The EIT’s climate innovation community brings together hundreds of organisations to draw on innovation, often in the field of cleantech, to tackle global warming and safeguard Europe and the world from its consequences. In Belgium too, a highly diverse community is working on various initiatives aimed at systemic transformation.
The Climate-KIC (Knowledge and Innovation Community) of the European Institute of Technology (EIT) has supported over 4,500 companies in more than 50 countries in and outside the EU in their ambition to use innovation – whether in technology, policy, finance, civic engagement or social aspects – to make the economy and society climate-friendly while safeguarding it from global warming. This is without losing sight of important aspects such as social justice and inclusiveness.
Ultimately, the goal of EIT Climate-KIC is to contribute to the much-needed paradigm shift from a linear system of industrial production to a circular, regenerative model. This will be achieved by drawing on the knowledge and expertise of more than 400 organisations (large and small companies, governments, knowledge institutions, NGOs). For example, EIT Climate-KIC intends to help bring about much-needed innovation and disseminate it throughout the community and beyond.
The climate innovation community is also very active in our country. We can highlight four recent initiatives in this regard.
Climathon is a global programme that offers cities the opportunity to take highly concrete climate action. It was launched within EIT Climate-KIC from small groups of entrepreneurial and action-oriented citizens from different cities. They prepared a brainstorming exercise on local climate and sustainability challenges, with the aim of addressing them in highly concrete terms through innovative solutions.
In Leuven, citizens came together for 48 hours to look at five challenges on different themes, ranging from renewable energy supply in buildings to zero-emission urban transport to the fight against food waste.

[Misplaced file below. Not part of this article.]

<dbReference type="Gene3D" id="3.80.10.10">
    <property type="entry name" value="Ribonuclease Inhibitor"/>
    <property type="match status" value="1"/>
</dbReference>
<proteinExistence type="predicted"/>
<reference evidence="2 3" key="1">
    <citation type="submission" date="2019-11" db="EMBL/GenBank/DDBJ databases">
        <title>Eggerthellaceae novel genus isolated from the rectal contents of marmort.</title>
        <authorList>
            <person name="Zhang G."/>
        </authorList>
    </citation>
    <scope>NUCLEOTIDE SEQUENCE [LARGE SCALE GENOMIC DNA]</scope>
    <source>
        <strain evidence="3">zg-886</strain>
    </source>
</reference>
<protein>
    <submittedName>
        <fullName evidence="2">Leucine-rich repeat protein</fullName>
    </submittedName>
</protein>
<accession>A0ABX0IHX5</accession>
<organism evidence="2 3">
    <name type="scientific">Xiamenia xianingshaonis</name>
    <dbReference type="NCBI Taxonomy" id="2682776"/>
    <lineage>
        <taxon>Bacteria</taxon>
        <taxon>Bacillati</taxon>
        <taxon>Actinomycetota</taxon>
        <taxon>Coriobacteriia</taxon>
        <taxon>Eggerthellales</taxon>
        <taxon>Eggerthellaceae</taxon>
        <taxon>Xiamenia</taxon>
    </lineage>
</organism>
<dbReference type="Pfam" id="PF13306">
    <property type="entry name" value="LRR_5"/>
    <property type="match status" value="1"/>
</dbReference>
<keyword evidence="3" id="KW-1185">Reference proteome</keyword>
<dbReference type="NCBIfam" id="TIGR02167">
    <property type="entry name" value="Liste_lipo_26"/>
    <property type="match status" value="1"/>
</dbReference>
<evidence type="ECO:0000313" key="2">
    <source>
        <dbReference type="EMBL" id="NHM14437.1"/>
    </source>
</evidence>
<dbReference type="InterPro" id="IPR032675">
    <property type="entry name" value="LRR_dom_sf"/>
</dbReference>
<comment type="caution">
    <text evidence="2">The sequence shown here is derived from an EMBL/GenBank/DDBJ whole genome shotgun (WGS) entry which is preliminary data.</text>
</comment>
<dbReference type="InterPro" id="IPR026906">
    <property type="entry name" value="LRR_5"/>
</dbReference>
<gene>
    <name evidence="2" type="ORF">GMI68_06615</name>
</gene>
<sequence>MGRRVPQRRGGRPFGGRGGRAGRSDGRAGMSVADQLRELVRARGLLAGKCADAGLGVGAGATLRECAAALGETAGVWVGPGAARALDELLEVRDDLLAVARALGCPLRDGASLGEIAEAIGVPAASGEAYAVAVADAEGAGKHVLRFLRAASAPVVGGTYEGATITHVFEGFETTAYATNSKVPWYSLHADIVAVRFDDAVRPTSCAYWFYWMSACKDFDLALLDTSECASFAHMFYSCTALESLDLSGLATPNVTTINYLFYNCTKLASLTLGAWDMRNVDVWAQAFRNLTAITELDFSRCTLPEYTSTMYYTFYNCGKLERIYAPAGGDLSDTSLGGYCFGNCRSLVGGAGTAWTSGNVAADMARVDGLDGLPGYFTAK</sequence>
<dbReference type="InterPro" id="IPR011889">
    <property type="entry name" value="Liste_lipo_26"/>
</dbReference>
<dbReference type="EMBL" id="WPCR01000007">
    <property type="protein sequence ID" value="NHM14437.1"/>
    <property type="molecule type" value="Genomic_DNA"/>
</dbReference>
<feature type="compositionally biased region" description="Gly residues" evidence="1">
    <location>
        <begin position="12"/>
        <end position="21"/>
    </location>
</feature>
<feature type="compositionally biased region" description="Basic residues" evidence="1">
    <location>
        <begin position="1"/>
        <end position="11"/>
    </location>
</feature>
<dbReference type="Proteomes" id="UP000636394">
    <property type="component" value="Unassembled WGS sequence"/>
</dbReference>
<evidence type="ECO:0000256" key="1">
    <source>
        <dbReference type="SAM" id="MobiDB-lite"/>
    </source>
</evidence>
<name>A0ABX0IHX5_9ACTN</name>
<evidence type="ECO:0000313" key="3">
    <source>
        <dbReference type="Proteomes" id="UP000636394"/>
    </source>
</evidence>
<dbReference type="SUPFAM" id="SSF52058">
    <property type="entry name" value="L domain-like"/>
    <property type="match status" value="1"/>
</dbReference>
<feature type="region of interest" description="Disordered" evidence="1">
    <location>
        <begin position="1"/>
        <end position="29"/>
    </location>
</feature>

ClimateLaunchPad is the world’s largest competition for green business ideas. The aim is to tap into the potential of cleantech ideas in the fight against global warming. In recent years, 15 companies (primarily start-ups) from Belgium have also taken part in the competition, not without success.
CO2ElectroRefinery is developing a production platform to use CO2 as a basic building block for high-end organic chemicals. The start-up is aiming to create an industrially relevant bio- and electrochemical system that can convert CO2 from flue gases into hydrocarbons and other organic components.
Health-e-Move is developing an app to assist users in their transition to more active outdoor mobility modes such as cycling and walking. The app works by presenting the benefits of these modes in a personalised, science-based way. Users gain insight into the air quality but also into their health benefits through physical exercise.
Smart up my water is aiming to make 1/5 of the existing hot water boilers in Flanders ‘smart’ by 2026, without the owners or users having to pay for it. The advantage of a smart boiler is that it can automatically use the surplus from the generation of renewable energy – for example, from solar panels on the roof.
ClimAccelerator is a global initiative that supports start-ups in developing, accelerating and scaling up climate innovations. The ‘accelerator programme’ works both thematically and locally. In recent years, various Flemish start-ups have also taken part, often with success.
Faro 360 supplies small recycling plants for plastic waste in developing countries. The initiative provides local training in waste management, organises awareness campaigns and clean-up operations, and maintains a global network for cooperation and exchange of knowledge and expertise.
Staenis BVBA has developed an affordable building product that can be used for the construction of sustainable, circular floors.
Sumaqua provides customised advice and solutions for water management, for watercourses but also for cities, agriculture and industry. The provided service is based on a combination of big data, smart monitoring and state-of-the-art modelling.
Strategic water offers solutions for water and other cleaning technologies based on machine learning. This allows the technology to work more efficiently: more cheaply and with fewer emissions.
Deep Demonstrations are large-scale projects that in turn are thematically or locally inspired. Leuven is one of 15 European cities participating in the Healthy, Clean Cities theme. The city has drawn up an ambitious roadmap to become climate-neutral by 2050, with key interim milestones in 2025 and 2030. This is not something for the future, as participation in the EIT Climate-KIC project has already borne fruit. For example, the number of inhabitants using a bike instead of a car has increased by as much as 44% in the past year.
Savitri Groag, Head of Innovation Benelux
“By connecting local innovations to global demand and the other way around, EIT Climate-KIC offers opportunities to jointly scale, experiment and learn to accelerate the transformational change needed for climate. I am happy to see Belgium partners being actively involved therein”